If you're looking for a simple method to make your engine look good Eastwood has an engine kit that included their 2K Ceramic Engine Paint. This urethane finish can be sprayed or brushed. The complete engine kit includes paint, cups with lids, three foam brushes, and 15 "Pig Mats" to keep your garage floor clean.

As for filling imperfections one builder who has detailed lots of engines tells us he uses polyester body filler with excellent results. Once the filler is set and sanded he shoots a light coat of PPG epoxy primer followed by PPG single-stage acrylic urethane.

It seems everyone we talked to on the subject had an opinion about engine paint, one engine builder swears by acrylic enamel and our buddy John Beck at Vintage Hot Rod/Pro Machine favors Hammerite Rust Cap (it provides a unique "hammered finish" that's extremely durable). But regardless of the product used, the real secret to a great looking, long lasting finish on an engine is the same as any other paintjob: preparation.

Prepping an engine for paint can be a challenge, especially if it has many miles on it. Obviously, removing all traces of oil and grime is necessary, but don't think that because an engine is new it's ready to paint, as no doubt there will be machining and assembly lubricants left behind. Use a good prep solvent to clean all the surfaces, then follow up with a thorough scrubbing with hot water and dish washing detergent (making sure not to get any water in the engine). Sheetmetal components like rocker covers and pans can be bead blasted or sanded, again make sure that any abrasive material is removed, as you certainly wouldn't want it to find a way inside the engine.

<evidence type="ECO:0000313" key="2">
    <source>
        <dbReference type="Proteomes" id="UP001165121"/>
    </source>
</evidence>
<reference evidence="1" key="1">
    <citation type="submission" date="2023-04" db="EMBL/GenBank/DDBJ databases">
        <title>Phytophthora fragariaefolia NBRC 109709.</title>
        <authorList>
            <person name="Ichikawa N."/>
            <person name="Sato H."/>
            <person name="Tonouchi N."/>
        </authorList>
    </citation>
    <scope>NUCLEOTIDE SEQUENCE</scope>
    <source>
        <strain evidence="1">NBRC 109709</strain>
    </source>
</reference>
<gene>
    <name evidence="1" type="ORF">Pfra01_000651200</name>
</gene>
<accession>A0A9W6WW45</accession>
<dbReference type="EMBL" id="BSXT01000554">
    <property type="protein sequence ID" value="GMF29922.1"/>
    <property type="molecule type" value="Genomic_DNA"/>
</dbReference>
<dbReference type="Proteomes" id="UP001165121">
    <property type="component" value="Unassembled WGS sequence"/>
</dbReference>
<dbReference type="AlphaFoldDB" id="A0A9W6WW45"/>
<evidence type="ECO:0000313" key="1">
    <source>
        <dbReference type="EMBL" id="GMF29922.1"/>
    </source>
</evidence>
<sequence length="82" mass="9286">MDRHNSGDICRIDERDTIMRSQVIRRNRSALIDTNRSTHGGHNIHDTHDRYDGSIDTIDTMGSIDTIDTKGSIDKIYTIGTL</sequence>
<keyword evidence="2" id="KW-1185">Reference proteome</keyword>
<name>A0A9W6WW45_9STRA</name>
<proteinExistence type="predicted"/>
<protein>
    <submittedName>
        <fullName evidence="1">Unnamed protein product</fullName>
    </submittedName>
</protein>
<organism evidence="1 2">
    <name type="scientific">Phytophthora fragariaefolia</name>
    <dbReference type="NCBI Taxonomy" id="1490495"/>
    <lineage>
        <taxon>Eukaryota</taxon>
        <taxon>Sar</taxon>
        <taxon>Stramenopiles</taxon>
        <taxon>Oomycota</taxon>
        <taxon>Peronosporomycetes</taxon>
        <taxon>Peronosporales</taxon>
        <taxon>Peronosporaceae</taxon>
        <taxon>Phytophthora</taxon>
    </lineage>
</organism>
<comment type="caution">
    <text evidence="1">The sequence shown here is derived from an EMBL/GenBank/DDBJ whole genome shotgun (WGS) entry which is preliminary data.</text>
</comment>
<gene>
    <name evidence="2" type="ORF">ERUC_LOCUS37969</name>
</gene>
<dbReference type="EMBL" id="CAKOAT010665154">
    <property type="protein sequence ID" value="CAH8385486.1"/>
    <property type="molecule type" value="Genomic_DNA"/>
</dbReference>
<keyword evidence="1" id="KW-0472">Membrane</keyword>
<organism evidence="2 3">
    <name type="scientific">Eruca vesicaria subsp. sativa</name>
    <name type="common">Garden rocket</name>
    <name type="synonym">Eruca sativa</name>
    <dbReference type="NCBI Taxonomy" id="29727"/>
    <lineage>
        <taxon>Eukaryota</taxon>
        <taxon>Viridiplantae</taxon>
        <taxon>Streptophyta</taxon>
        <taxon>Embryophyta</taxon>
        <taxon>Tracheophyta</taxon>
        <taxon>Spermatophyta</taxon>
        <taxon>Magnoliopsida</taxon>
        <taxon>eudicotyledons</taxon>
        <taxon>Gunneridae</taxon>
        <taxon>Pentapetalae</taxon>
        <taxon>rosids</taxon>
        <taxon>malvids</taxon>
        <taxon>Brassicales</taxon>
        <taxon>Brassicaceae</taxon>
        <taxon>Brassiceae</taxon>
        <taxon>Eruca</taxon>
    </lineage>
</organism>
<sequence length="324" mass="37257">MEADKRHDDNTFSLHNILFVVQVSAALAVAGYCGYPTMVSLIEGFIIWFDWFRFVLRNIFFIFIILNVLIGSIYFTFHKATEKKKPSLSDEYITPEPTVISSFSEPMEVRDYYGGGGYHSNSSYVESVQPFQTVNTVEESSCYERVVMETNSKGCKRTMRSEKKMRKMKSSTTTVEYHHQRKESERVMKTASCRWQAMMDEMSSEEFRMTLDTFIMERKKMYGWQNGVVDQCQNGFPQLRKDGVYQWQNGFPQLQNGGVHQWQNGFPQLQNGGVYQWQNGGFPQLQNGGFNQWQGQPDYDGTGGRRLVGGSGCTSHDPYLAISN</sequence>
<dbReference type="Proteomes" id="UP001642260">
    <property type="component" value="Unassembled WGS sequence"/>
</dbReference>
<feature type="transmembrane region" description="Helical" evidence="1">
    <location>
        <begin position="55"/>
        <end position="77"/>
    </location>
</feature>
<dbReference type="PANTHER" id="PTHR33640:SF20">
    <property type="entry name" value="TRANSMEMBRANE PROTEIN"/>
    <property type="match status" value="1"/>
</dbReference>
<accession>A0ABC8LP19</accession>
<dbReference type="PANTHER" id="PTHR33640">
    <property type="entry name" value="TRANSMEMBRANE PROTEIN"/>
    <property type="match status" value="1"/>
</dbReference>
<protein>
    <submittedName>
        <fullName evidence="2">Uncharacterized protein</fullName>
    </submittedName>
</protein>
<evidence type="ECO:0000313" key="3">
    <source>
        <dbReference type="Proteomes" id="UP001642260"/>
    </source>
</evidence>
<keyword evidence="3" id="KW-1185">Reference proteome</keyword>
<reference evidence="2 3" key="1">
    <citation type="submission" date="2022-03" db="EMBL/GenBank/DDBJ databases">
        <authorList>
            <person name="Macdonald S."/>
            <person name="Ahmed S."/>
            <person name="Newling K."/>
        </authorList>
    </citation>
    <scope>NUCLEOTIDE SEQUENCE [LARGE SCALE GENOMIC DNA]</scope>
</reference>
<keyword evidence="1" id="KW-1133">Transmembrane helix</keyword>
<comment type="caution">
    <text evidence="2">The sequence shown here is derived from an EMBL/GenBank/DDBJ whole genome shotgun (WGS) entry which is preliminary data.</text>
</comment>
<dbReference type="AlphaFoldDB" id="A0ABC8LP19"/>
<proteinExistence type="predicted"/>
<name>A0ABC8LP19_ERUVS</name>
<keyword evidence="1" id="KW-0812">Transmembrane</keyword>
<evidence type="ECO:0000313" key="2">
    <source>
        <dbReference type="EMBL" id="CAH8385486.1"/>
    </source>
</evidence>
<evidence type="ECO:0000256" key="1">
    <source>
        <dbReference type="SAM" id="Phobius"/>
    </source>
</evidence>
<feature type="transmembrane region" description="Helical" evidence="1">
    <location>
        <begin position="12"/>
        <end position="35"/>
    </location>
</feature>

High Voltage Hemi

Q. I've been collecting Chrysler Hemi parts for quite some time. I never have been able to come up with a complete engine, but I have quite a few short-blocks, lots of heads, stock and aftermarket intakes, several stock flywheels, two different aluminum flywheels (one has 146 teeth, the other has 172). I've also got a number of starters, both 6 and 12V, but I'm confused about starter/ring gear compatibility.

Now to the question. The aluminum flywheel with 172 has a scored insert where the clutch disc rides, the one with 146 teeth is brand new so I'd like to use it. Is there a 12V starter that will work with the smaller-diameter flywheel? What happens if I use a 6V starter on 12V?

J.J. Johnstone
Via the Internet

A. As far back as 1933, Chrysler used starter ring gears with 146 teeth and they continued doing so through 1956. In 1957 the change was made to a 172-tooth ring gear, which would also be used the following year.

Chrysler Hemi starters are as follows: 1951-55 use a 6V starter (146-tooth flywheel), 1956 uses a unique starter that is 12V but is compatible with a 146-tooth flywheel, and 1957-58 use a 12V starter (172-tooth flywheel).

You have several choices with your collection of starters. You could use a '56 starter, the identification plate will read MDF 6001, PN 1642140. Another option is a 6V starter on 12V. It may come as a surprise but this is a common starter solution when converting a car from 6 to 12V. If the starter is in good shape to begin with it will run on 12 V for a long, long time with no adverse effects.

Another option is a gear reduction starter from Powermaster. They offer two Hemi starters in their XS Torque line that produce 200 lb-ft of torque—PN 9530 is used with 146-tooth flywheels, PN 9531 is for those with 172 teeth.

Finally, if you opt for an adapter to attach a late-model automatic to your Hemi, you will find many use a late-style Chrysler starter (check with the adapter manufacturer for exact specifications).